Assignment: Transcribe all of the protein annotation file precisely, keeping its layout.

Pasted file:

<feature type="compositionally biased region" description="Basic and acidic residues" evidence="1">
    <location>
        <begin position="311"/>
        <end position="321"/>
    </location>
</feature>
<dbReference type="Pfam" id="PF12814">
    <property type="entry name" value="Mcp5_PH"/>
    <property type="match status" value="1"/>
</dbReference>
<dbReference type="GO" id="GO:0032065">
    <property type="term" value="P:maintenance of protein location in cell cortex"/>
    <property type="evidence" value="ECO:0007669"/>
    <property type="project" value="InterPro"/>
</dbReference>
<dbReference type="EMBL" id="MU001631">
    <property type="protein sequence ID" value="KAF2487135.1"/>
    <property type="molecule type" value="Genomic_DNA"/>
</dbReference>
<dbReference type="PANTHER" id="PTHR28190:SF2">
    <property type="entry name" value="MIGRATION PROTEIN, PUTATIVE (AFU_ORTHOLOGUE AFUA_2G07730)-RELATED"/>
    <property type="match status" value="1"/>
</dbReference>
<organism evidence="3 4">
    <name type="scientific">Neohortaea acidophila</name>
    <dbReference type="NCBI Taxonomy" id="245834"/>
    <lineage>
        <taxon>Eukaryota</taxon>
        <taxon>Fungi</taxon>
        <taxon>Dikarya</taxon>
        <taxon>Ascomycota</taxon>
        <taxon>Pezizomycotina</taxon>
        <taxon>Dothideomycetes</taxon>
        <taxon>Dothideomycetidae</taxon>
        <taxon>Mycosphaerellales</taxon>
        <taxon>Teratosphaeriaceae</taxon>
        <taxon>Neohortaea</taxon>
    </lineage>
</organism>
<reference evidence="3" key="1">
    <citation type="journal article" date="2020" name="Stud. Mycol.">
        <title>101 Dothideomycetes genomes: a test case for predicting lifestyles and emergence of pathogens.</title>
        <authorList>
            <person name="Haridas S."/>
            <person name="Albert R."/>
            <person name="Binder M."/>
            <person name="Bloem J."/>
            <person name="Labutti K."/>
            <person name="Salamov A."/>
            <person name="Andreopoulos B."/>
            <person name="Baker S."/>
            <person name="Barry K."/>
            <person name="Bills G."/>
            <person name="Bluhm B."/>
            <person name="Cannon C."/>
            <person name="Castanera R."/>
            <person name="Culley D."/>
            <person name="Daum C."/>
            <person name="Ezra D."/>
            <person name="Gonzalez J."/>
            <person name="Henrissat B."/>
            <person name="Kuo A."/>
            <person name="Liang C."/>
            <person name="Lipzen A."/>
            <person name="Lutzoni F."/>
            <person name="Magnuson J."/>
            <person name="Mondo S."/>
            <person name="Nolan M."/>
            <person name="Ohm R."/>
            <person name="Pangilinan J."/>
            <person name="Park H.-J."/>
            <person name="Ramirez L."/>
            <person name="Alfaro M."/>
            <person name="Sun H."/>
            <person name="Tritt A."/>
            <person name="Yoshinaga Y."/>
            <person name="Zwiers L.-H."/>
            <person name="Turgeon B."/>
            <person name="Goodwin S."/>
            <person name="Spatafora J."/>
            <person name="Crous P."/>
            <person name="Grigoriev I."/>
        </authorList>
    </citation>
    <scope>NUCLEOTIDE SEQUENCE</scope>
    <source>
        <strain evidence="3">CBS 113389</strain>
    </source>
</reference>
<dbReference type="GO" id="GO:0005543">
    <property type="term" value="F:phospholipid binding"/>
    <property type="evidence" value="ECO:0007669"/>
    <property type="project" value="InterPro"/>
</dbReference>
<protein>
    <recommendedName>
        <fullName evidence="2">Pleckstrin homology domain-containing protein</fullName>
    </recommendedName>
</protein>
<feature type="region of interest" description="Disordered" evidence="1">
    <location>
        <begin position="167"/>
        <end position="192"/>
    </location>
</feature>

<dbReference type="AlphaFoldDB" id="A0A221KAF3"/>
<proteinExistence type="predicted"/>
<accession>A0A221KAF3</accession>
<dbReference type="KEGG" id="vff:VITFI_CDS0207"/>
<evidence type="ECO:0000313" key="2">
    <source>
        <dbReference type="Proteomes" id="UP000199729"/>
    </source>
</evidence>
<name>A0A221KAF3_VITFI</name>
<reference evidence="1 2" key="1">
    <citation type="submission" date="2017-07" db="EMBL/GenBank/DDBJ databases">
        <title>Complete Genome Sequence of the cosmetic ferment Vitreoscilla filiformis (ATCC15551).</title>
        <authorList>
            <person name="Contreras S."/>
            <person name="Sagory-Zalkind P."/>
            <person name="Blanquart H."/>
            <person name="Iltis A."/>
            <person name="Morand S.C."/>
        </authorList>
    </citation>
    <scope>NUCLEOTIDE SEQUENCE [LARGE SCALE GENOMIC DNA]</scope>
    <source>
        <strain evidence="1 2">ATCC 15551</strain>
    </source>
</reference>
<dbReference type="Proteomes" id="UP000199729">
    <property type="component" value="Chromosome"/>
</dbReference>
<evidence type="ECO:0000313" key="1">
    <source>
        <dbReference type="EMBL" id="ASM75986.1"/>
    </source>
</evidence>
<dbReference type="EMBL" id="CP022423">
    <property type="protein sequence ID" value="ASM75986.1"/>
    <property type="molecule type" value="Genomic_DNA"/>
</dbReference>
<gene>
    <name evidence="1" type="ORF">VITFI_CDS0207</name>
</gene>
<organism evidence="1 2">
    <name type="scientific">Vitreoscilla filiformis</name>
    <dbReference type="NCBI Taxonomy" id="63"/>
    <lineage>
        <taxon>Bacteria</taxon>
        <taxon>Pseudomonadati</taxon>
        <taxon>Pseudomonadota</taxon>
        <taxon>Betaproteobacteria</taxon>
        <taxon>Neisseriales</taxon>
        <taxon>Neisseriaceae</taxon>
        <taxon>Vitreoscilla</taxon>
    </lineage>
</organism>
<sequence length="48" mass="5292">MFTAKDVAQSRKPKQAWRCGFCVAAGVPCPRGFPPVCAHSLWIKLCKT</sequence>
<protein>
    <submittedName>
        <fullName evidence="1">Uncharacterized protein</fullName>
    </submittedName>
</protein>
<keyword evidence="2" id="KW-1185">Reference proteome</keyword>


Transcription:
<feature type="compositionally biased region" description="Basic and acidic residues" evidence="1">
    <location>
        <begin position="311"/>
        <end position="321"/>
    </location>
</feature>
<dbReference type="Pfam" id="PF12814">
    <property type="entry name" value="Mcp5_PH"/>
    <property type="match status" value="1"/>
</dbReference>
<dbReference type="GO" id="GO:0032065">
    <property type="term" value="P:maintenance of protein location in cell cortex"/>
    <property type="evidence" value="ECO:0007669"/>
    <property type="project" value="InterPro"/>
</dbReference>
<dbReference type="EMBL" id="MU001631">
    <property type="protein sequence ID" value="KAF2487135.1"/>
    <property type="molecule type" value="Genomic_DNA"/>
</dbReference>
<dbReference type="PANTHER" id="PTHR28190:SF2">
    <property type="entry name" value="MIGRATION PROTEIN, PUTATIVE (AFU_ORTHOLOGUE AFUA_2G07730)-RELATED"/>
    <property type="match status" value="1"/>
</dbReference>
<organism evidence="3 4">
    <name type="scientific">Neohortaea acidophila</name>
    <dbReference type="NCBI Taxonomy" id="245834"/>
    <lineage>
        <taxon>Eukaryota</taxon>
        <taxon>Fungi</taxon>
        <taxon>Dikarya</taxon>
        <taxon>Ascomycota</taxon>
        <taxon>Pezizomycotina</taxon>
        <taxon>Dothideomycetes</taxon>
        <taxon>Dothideomycetidae</taxon>
        <taxon>Mycosphaerellales</taxon>
        <taxon>Teratosphaeriaceae</taxon>
        <taxon>Neohortaea</taxon>
    </lineage>
</organism>
<reference evidence="3" key="1">
    <citation type="journal article" date="2020" name="Stud. Mycol.">
        <title>101 Dothideomycetes genomes: a test case for predicting lifestyles and emergence of pathogens.</title>
        <authorList>
            <person name="Haridas S."/>
            <person name="Albert R."/>
            <person name="Binder M."/>
            <person name="Bloem J."/>
            <person name="Labutti K."/>
            <person name="Salamov A."/>
            <person name="Andreopoulos B."/>
            <person name="Baker S."/>
            <person name="Barry K."/>
            <person name="Bills G."/>
            <person name="Bluhm B."/>
            <person name="Cannon C."/>
            <person name="Castanera R."/>
            <person name="Culley D."/>
            <person name="Daum C."/>
            <person name="Ezra D."/>
            <person name="Gonzalez J."/>
            <person name="Henrissat B."/>
            <person name="Kuo A."/>
            <person name="Liang C."/>
            <person name="Lipzen A."/>
            <person name="Lutzoni F."/>
            <person name="Magnuson J."/>
            <person name="Mondo S."/>
            <person name="Nolan M."/>
            <person name="Ohm R."/>
            <person name="Pangilinan J."/>
            <person name="Park H.-J."/>
            <person name="Ramirez L."/>
            <person name="Alfaro M."/>
            <person name="Sun H."/>
            <person name="Tritt A."/>
            <person name="Yoshinaga Y."/>
            <person name="Zwiers L.-H."/>
            <person name="Turgeon B."/>
            <person name="Goodwin S."/>
            <person name="Spatafora J."/>
            <person name="Crous P."/>
            <person name="Grigoriev I."/>
        </authorList>
    </citation>
    <scope>NUCLEOTIDE SEQUENCE</scope>
    <source>
        <strain evidence="3">CBS 113389</strain>
    </source>
</reference>
<dbReference type="GO" id="GO:0005543">
    <property type="term" value="F:phospholipid binding"/>
    <property type="evidence" value="ECO:0007669"/>
    <property type="project" value="InterPro"/>
</dbReference>
<protein>
    <recommendedName>
        <fullName evidence="2">Pleckstrin homology domain-containing protein</fullName>
    </recommendedName>
</protein>
<feature type="region of interest" description="Disordered" evidence="1">
    <location>
        <begin position="167"/>
        <end position="192"/>
    </location>
</feature>

<dbReference type="AlphaFoldDB" id="A0A221KAF3"/>
<proteinExistence type="predicted"/>
<accession>A0A221KAF3</accession>
<dbReference type="KEGG" id="vff:VITFI_CDS0207"/>
<evidence type="ECO:0000313" key="2">
    <source>
        <dbReference type="Proteomes" id="UP000199729"/>
    </source>
</evidence>
<name>A0A221KAF3_VITFI</name>
<reference evidence="1 2" key="1">
    <citation type="submission" date="2017-07" db="EMBL/GenBank/DDBJ databases">
        <title>Complete Genome Sequence of the cosmetic ferment Vitreoscilla filiformis (ATCC15551).</title>
        <authorList>
            <person name="Contreras S."/>
            <person name="Sagory-Zalkind P."/>
            <person name="Blanquart H."/>
            <person name="Iltis A."/>
            <person name="Morand S.C."/>
        </authorList>
    </citation>
    <scope>NUCLEOTIDE SEQUENCE [LARGE SCALE GENOMIC DNA]</scope>
    <source>
        <strain evidence="1 2">ATCC 15551</strain>
    </source>
</reference>
<dbReference type="Proteomes" id="UP000199729">
    <property type="component" value="Chromosome"/>
</dbReference>
<evidence type="ECO:0000313" key="1">
    <source>
        <dbReference type="EMBL" id="ASM75986.1"/>
    </source>
</evidence>
<dbReference type="EMBL" id="CP022423">
    <property type="protein sequence ID" value="ASM75986.1"/>
    <property type="molecule type" value="Genomic_DNA"/>
</dbReference>
<gene>
    <name evidence="1" type="ORF">VITFI_CDS0207</name>
</gene>
<organism evidence="1 2">
    <name type="scientific">Vitreoscilla filiformis</name>
    <dbReference type="NCBI Taxonomy" id="63"/>
    <lineage>
        <taxon>Bacteria</taxon>
        <taxon>Pseudomonadati</taxon>
        <taxon>Pseudomonadota</taxon>
        <taxon>Betaproteobacteria</taxon>
        <taxon>Neisseriales</taxon>
        <taxon>Neisseriaceae</taxon>
        <taxon>Vitreoscilla</taxon>
    </lineage>
</organism>
<sequence length="48" mass="5292">MFTAKDVAQSRKPKQAWRCGFCVAAGVPCPRGFPPVCAHSLWIKLCKT</sequence>
<protein>
    <submittedName>
        <fullName evidence="1">Uncharacterized protein</fullName>
    </submittedName>
</protein>
<keyword evidence="2" id="KW-1185">Reference proteome</keyword>